Until that moment I hadn’t allowed myself to think about anything good we had. I’ve had so many feelings toward my ex in the past few years, and love was way far down on the list, but standing in this warm shower on New Year’s Eve I allowed myself to feel this emotion. Before I even knew what I’d done I looked up and I said out loud, “Holy shit. I used to love him,” as if this idea was the most foreign thought I’d ever come up with in my whole life. The very next moment I felt my entire body exhale. It was as if every cell let go of whatever it was holding onto and whooshed down the drain. It was visceral, and real and I’d never felt anything like it in my life.

I loved him. I loved him. I loved him. Under all this self-righteous anger and disappointment and white-hot fury of the past year, there was this deep ocean of sadness that came riding in on the tiny pieces of my broken heart. All this time I had not allowed myself to feel my own broken heart.

After my body released, I nearly fell over right there from that tidal wave of grief. It came at me from every direction, all at once. I put my hand against the wall to steady myself from the sudden piercing pain I felt of allowing myself to feel my broken heart. I cried for two days, and went unshowered for two days, afraid of the ghost which found me in there.

NYE Blog PostI didn’t go out on New Year’s. After that shower, I stayed in. I ate a peanut butter, banana and honey sandwich at midnight with a bottle of bubbly I found in the downstairs closet left over from the days when we were together. I watched Netflix. I let off a white Chinese lantern I’d saved from the Fourth of July. And I did it alone. It was painful, and beautiful, and cathartic and it made me ache all over. I had finally let the sadness in, and it cleansed and suffocated me all at the same time. Because I did love him.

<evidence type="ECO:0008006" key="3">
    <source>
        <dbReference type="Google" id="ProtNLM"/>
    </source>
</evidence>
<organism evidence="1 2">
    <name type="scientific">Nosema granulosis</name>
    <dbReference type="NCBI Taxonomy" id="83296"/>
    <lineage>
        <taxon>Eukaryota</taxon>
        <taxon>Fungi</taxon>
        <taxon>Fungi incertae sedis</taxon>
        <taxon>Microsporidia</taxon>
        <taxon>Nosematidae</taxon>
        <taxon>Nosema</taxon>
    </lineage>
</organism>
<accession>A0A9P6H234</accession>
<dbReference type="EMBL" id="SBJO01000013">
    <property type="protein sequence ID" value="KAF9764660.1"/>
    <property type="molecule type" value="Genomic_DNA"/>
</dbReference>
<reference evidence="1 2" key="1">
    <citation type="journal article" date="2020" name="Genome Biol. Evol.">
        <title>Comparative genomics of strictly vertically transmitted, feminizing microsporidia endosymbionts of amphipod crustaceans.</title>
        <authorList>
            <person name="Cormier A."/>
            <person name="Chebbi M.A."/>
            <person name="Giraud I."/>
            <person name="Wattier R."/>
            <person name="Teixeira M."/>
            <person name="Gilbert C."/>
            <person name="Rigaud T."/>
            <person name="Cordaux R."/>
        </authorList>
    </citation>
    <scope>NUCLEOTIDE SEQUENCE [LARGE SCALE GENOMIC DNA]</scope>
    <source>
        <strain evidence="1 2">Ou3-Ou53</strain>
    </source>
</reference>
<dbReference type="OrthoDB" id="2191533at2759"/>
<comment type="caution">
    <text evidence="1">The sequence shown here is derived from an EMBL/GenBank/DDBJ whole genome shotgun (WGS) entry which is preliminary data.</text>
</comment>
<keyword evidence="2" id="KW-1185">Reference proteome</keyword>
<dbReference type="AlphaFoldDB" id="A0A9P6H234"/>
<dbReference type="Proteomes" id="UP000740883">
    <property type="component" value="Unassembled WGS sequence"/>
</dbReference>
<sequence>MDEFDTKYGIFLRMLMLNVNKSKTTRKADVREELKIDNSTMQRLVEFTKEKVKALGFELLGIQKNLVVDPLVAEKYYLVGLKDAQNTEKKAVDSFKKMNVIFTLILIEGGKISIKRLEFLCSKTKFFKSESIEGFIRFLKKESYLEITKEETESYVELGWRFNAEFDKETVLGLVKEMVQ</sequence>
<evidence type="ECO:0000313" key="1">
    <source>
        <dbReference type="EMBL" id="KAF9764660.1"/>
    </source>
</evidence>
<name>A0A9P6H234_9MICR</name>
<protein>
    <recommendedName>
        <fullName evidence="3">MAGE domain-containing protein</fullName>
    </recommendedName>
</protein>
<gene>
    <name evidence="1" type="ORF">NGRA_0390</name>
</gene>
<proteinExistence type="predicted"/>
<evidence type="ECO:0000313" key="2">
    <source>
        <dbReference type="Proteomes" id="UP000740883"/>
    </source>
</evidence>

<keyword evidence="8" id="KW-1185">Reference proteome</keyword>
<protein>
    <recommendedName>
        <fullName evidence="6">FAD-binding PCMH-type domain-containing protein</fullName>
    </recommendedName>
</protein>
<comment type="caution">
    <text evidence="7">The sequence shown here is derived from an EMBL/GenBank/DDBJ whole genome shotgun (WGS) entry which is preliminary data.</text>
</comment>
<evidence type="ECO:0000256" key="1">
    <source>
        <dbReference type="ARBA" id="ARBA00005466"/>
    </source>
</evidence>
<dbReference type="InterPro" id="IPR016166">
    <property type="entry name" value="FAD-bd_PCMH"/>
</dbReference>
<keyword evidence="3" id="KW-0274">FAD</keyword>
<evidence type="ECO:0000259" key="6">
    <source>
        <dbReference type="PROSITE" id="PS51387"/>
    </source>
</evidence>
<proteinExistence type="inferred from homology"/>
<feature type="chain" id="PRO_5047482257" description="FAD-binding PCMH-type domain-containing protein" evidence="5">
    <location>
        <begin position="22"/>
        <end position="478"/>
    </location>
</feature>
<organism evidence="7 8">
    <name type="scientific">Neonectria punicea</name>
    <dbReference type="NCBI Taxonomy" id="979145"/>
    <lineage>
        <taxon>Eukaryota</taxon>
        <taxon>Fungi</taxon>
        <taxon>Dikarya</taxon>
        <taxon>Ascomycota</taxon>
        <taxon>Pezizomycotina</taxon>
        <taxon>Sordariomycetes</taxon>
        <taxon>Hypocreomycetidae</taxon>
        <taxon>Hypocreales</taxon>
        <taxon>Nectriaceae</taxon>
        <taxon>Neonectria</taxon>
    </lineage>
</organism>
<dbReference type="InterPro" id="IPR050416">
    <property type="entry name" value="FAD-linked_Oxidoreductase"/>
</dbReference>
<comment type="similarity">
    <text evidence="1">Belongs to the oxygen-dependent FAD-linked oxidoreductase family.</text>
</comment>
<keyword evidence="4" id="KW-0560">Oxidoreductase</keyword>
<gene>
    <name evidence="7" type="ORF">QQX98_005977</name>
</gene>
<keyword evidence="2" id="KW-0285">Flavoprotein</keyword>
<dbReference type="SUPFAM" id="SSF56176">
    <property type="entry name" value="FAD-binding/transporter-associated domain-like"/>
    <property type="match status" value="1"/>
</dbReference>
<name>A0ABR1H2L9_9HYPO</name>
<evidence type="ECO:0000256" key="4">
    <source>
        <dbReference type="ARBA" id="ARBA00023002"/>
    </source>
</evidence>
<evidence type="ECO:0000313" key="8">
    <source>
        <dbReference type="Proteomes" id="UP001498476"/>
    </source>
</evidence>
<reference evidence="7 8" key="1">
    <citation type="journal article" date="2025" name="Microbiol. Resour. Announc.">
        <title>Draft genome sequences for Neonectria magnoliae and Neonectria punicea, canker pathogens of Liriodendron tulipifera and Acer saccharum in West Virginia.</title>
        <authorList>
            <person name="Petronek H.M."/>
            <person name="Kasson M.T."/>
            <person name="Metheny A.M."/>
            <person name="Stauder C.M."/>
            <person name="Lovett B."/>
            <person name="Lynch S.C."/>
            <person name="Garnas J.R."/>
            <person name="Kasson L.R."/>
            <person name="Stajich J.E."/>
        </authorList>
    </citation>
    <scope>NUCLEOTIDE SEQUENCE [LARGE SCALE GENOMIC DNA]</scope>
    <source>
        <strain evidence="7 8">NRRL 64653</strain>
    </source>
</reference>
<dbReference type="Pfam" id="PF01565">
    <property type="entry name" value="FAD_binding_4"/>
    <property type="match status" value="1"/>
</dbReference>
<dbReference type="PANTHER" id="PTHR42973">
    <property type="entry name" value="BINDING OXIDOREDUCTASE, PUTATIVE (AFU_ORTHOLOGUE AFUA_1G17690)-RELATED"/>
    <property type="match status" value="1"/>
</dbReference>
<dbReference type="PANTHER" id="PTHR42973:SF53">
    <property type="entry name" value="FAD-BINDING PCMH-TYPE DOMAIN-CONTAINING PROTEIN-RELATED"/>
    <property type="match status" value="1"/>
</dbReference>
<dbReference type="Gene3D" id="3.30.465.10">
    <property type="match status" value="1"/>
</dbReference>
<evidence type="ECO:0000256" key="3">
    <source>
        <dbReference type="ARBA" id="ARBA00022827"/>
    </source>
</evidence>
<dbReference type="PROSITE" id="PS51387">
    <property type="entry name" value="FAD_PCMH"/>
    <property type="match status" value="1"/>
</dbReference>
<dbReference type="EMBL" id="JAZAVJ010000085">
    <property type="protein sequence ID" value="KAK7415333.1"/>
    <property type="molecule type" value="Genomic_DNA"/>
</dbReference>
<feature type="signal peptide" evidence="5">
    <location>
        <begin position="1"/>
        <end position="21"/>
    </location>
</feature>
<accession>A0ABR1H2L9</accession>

What came as more of a shock, was after this moment, I started to believe not only that I could forgive him, but that I already had forgiven him. Along with the gut-twisting, rush of sadness, there came a deep vessel overflowing with forgiveness.

Forgiveness for him being a flawed, imperfect man, because that’s all he is — that’s all we all are. Forgiveness for all the wrong he’d done and all the apologies he never gave, and never would. Forgiveness for all the anger and accusations he tossed so lightly in my direction over the course of a year. Forgiveness for his lack of respect, for not loving me, or not being capable of vulnerability or handling mine with care. I even felt like I’d forgiven his parents for abandoning me in this city where I moved to be near them, where they were my only family for eight years. I felt I’d forgiven them for saying and writing horrible things about me to the professionals thinking they are defending their son without a thought toward what they were doing to their grandchildren’s mother. Forgiven all of them for not ever seeing me, really seeing me after all these years.

And the forgiveness train didn’t stop there. Because I acknowledged and forgave him for being a flawed and broken man, I forgave myself, too, for the very same thing. For all the times I couldn’t just let it go and forgive sooner. For all the times I had to make my point again and again and again. For all the times I shut down out of sheer exhaustion from feeling like was never heard. For not allowing them to see me, really see me after all these years.NYE Blog Post II

All of this happened because I allowed myself to let go of the anger and feel the sadness that comes when we hone in on the Painful Truth with a capital P and T. And the Painful Truth of this matter is…  I loved him, and he broke my heart, and it is the saddest story of my life.

And even though much of what he’s done is not okay, and never will be okay… I’m going to be okay. The past is gone, today is a brand new shiny day, and even if it’s not great… it’s still going to be okay.

((Raises martini glass)) To possibilities. If only for a little while, I will embrace change like an old, kind lover; letting go of the past, appreciating what I have right in front of me, and looking forward to a bright, bright tomorrow. Cheers.